And yet, despite this uncanny ability of the mind to fill in the image with its own narcissistic replication, the actual figures of the people we love and surround ourselves with remain forever unassimilable.
Writing to Andrei Tarkovsky, a fan confessed that “...we really don’t know our mothers’ faces. And how simple...”
I may be wrong but something about the fervency of the confession made me think that she was talking about a mother who was still alive, the longing not for the once dead, but for a realisation, often part of ‘adulthood’, that what is seen of another is always only a phantasmagorical glimmer, because how simply, even, most especially, our beloveds’ faces oscillate ~~~~~~~~~ in and ~~~~~~~~ out of recognition ~~~~~~~~~
Even, most especially, ~~~~~~~~~~~~~~~~~~~~~~ we think we know the intricacy of their features for a future time when we might need it, gathering their ~ scars ~ and ~ furrows ~ with the anxious lasciviousness of a collector:
As though we could gather all versions of their pouts, all instances of their eyebrows ~ ~ ~ ~ before the wilful forgetting
(yet we always end up with this, ~ - ~ = more approximation)
A good example of this is ‘seen’ in the doleful gaze of babies. People often misapprehend their looking. A common adage is that ‘real love’ is about being ‘seen’, and so people look at the stare of infants, and declare this the surest sign that love is a vision caught in the eye of the beholder. What they believe they are apprehending in the mirror-ball eyes of a new-born is clarity, yet what they are really viewing is the sensation of a very warm blur, of abstraction taking place.
Put another way, all features, including your mother’s, are ambiguous.
So why are you seeing figures everywhere? Could they be yours? Could they be your mother’s? Could they be the artist’s own face?
Close your eyes, and imagine the only image you truly know. Do you see your own face? Once, it was surely a little roundel, youthful and sweet. And then it aged. And aged, again. It is probably still doing that.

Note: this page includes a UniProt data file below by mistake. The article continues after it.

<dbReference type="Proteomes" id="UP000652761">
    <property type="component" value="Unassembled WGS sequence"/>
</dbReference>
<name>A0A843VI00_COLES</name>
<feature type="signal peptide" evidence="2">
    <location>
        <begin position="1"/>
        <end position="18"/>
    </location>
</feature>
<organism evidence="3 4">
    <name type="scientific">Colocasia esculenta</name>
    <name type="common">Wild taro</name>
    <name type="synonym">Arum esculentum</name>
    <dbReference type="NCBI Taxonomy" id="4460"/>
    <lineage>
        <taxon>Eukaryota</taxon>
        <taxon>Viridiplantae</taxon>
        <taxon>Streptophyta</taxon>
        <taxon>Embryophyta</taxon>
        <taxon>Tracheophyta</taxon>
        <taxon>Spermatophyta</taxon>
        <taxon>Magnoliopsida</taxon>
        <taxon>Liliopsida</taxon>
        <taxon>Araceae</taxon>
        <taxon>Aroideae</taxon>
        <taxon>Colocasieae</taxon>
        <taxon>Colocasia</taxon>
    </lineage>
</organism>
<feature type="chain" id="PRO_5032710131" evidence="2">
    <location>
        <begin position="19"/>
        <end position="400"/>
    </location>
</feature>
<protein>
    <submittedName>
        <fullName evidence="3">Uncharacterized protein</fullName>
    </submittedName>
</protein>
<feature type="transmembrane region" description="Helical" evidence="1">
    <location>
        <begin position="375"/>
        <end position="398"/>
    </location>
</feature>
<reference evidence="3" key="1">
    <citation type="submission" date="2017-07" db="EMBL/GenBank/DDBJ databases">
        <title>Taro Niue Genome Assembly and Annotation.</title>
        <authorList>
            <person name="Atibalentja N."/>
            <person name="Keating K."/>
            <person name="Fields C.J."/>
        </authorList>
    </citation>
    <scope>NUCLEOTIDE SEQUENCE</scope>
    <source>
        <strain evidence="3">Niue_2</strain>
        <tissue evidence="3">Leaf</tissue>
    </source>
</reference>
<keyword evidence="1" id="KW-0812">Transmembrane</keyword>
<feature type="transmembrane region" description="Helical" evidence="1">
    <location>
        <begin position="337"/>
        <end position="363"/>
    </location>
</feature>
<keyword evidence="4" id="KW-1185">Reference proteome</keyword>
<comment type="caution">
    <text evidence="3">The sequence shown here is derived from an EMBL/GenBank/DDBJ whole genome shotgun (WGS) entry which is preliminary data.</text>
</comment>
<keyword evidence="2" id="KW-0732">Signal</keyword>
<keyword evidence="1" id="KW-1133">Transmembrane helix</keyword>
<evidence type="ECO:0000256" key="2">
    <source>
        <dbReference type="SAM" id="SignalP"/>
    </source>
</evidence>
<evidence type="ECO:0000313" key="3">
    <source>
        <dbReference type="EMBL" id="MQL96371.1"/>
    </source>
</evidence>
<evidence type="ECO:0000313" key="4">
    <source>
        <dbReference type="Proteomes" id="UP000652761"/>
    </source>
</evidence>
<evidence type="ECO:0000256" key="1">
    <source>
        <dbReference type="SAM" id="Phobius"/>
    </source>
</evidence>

Or, it did that ageing thing like Marguerite Duras’; in one single fact. The round flesh-face that departed from her suddenly in “one day”, age spreading over features “one by one, changing the relationship between them, making the eyes larger, the expression sadder, the mouth more final, leave great creases in the forehead...its substance had been laid waste.”
She wrote in The Lover, “Very early in my life it was too late. It was already too late when I was eighteen.” For her, the resolute return to dissolution had already taken place at the cusp of her twenties. The lines were returning back into the substratum of the warm blur, the edges made up of the hues of one long season that lasted all the way across her life, the wrinkles of skin slipping
down the wet surface of the sun, the mirror, the scratched outline of her jaw’s edge was dripping. They lasted all the way down to mouth of the river.
Duras’ face, the only one she recognised as herself, was made up of her body and its face carried across the length of an impossibly warm day. The rest of her faces were unsortable and unclaimed as the befores and afters of someone else. None of them were her own.
I cannot say whether I have fallen down the trap of my own making ‘outlined’ above – lapsing into the act of aiding and abetting, or fighting against the image – but if you have dared to come to think ending, I will leave you with a question: what is true about the image of any one face? I imagine if I could answer this, it would be that there is nothing true about an image of a face, nothing but the background, the warm blur from where we came. I can almost feel it, the haze of abstraction entering in?
— Cassandre Greenberg